More Things To Do in and around York as chocolate spreads the love over Easter break. List No. 78, courtesy of The Press

WHAT’S in the chocolate box of Eastertide delights? Charles Hutchinson unwraps the goodies in store, from a sweet-flavoured festival to a musical premiere, a Led Zeppelin legend to two Big shows.

My cocoa shoe: Edible high heels at York Chocolate Festival

Festival of the week: York Chocolate Festival, oozing chocolate in Parliament Street, York, until Easter Monday, 10am to 5pm

RUN by York Food Festival and Make It York, York Chocolate Festival returns over the Easter weekend for the first time since 2019 in celebration of York’s heritage as the Chocolate City.

More than 40 stalls are complemented by workshops, demonstrations by chocolatiers, a chocolate sampling trail and chocolate pairing sessions with wine and whisky for adults. Look out for stands selling specialist origin chocolates, eggs, cakes, truffles, brownies, macarons, chocolate-flavoured drinks and liqueurs, even savoury outliers such as chilli jams, artisan pizzas and pies. Entry is free; some events are ticketed.

Robert Plant and Suzy Dian fronting Saving Grace, on tour at Grand Opera House, York

York gig of the week: Saving Grace with Robert Plant and Suzy Dian, supported by Scott Matthews, Grand Opera House, York, tonight, 7pm

SAVING Grace, the folk-blues co-operative led by Led Zeppelin’s Robert Plant, play York tonight, followed by a further Yorkshire gig at Halifax Victoria Theatre on April 26.

Singer and lyricist Plant, now 73, will be joined on the April and May tour by Suzi Dian (vocals), Oli Jefferson (percussion), Tony Kelsey (mandolin, baritone, acoustic guitar) and Matt Worley (banjo, acoustic, baritone guitars, cuatro). Box office: 0844 871 7615 or atgtickets.com/York.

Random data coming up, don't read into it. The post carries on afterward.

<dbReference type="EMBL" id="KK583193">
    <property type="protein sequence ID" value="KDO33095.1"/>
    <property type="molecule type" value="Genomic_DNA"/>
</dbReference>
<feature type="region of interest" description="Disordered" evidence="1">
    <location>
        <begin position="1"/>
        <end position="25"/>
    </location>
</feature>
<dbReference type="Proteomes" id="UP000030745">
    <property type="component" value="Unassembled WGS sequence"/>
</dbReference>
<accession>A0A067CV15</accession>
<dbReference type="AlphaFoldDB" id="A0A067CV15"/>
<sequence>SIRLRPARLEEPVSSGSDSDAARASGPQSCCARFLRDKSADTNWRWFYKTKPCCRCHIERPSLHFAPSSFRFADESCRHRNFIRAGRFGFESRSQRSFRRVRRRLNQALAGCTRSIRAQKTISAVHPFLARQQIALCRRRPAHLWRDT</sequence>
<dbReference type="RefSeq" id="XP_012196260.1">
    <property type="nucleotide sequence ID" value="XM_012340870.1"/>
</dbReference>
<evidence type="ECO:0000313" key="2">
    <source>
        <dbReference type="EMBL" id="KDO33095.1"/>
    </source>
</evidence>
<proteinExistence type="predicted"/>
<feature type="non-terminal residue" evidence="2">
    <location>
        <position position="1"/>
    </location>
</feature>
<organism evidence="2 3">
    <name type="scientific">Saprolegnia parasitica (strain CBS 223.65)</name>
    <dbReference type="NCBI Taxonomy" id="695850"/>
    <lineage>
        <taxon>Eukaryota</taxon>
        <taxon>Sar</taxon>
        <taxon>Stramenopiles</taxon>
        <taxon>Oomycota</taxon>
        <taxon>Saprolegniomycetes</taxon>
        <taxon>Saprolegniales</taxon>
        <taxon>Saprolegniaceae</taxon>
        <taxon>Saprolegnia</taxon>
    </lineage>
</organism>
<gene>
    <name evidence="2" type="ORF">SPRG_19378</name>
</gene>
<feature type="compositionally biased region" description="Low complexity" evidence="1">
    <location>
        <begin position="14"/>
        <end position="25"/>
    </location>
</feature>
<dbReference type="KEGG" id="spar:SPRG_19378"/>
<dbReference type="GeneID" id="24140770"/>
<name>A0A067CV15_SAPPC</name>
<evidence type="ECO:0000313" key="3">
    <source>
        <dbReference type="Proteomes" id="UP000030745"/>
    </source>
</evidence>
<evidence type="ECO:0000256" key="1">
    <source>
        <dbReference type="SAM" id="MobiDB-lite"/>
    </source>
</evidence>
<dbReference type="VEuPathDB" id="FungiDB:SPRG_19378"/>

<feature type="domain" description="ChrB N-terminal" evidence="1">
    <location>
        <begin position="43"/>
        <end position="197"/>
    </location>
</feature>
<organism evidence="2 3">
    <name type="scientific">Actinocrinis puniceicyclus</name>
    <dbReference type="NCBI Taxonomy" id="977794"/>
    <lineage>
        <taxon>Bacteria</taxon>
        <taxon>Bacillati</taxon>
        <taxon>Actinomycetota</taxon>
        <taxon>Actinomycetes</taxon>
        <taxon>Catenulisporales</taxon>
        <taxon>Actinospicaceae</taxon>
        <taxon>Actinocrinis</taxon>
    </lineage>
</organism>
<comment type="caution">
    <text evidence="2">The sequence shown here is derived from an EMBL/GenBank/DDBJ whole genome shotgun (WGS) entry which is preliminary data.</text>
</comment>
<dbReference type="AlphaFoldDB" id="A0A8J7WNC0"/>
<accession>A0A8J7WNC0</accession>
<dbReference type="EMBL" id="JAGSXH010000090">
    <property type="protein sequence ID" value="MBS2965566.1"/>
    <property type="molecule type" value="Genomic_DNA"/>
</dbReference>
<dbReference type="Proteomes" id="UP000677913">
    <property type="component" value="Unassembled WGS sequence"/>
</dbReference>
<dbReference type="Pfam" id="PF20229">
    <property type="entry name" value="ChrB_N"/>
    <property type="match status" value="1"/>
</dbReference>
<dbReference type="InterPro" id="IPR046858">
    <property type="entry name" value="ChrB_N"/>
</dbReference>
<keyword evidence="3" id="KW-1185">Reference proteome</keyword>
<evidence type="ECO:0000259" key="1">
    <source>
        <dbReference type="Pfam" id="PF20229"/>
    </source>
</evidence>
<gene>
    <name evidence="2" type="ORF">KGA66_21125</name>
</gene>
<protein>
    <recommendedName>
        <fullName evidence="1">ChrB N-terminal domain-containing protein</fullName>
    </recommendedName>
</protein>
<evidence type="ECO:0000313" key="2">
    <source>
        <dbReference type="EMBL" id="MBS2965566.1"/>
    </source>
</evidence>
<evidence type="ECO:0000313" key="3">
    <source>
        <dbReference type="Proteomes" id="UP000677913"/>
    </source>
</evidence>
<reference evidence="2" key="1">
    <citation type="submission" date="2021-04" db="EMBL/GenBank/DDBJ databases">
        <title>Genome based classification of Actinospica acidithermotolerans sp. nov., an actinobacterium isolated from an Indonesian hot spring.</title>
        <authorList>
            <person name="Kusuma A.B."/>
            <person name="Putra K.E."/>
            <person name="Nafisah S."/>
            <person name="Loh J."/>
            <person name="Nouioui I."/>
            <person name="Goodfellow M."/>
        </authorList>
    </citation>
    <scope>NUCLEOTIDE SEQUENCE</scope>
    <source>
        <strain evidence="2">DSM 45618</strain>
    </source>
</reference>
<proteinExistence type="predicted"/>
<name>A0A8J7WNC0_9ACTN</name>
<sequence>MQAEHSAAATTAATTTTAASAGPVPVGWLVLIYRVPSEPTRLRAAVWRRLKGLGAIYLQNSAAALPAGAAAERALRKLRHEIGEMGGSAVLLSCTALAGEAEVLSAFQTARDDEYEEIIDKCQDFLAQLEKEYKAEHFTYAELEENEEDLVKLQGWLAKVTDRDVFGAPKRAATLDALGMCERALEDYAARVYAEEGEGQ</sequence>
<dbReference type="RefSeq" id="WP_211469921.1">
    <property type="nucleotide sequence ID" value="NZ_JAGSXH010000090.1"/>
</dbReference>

Celebrating the music of The Dubliners: Seven Drunken Nights rolled into one Sunday in York

Irish jig of the week: Seven Drunken Nights – The Story of The Dubliners, Grand Opera House, York, tomorrow, 7.30pm

FROM their roots in O’Donoghue’s Pub in Dublin, Seven Drunken Nights raises a toast to the 50-year career of The Dubliners, telling the story of the Irish folk band that took the world by storm.

Irish musicians, singers and storytellers will evoke the atmosphere, theatre and cultural history of Ireland while invoking the spirit of Ronnie Drew, Luke Kelly, Barney McKenna, John Sheahan, Ciaran Bourke and Jim McCann on a tour that will take in 20 countries in 2022 and 2023. Box office: 0844 871 7615 or atgtickets.com/York.

Bonding together: The BBC Big Band perform the 007 hits, shaken and stirred, at York Theatre Royal

Bond and band in harmony: The BBC Big Band, The Music Of James Bond…and Beyond, York Theatre Royal, Tuesday, 7.30pm

THE BBC Big Band are joined by guest vocalists Emer McPartlamd and Iain Mackenzie for a celebratory concert inspired by the music of James Bond film franchise.

Theme songs by York composer John Barry feature prominently in a set list sure to include Diamonds Are Forever, Thunderball and Goldfinger, alongside Monty Norman’s James Bond theme.

Expect a selection of more contemporary songs from the 007 musical library too, performed in the BBC Big Band’s inimitable style. Box office: 01904 623568 or at yorktheatreroyal.co.uk.

BIG news: CBeebies’ Justin Fletcher is heading for York Theatre Royal on the BIG Tour

Children’s show of the week: Justin Fletcher in Justin Live, The BIG Tour, York Theatre Royal, Thursday and Friday, 11am and 2.30pm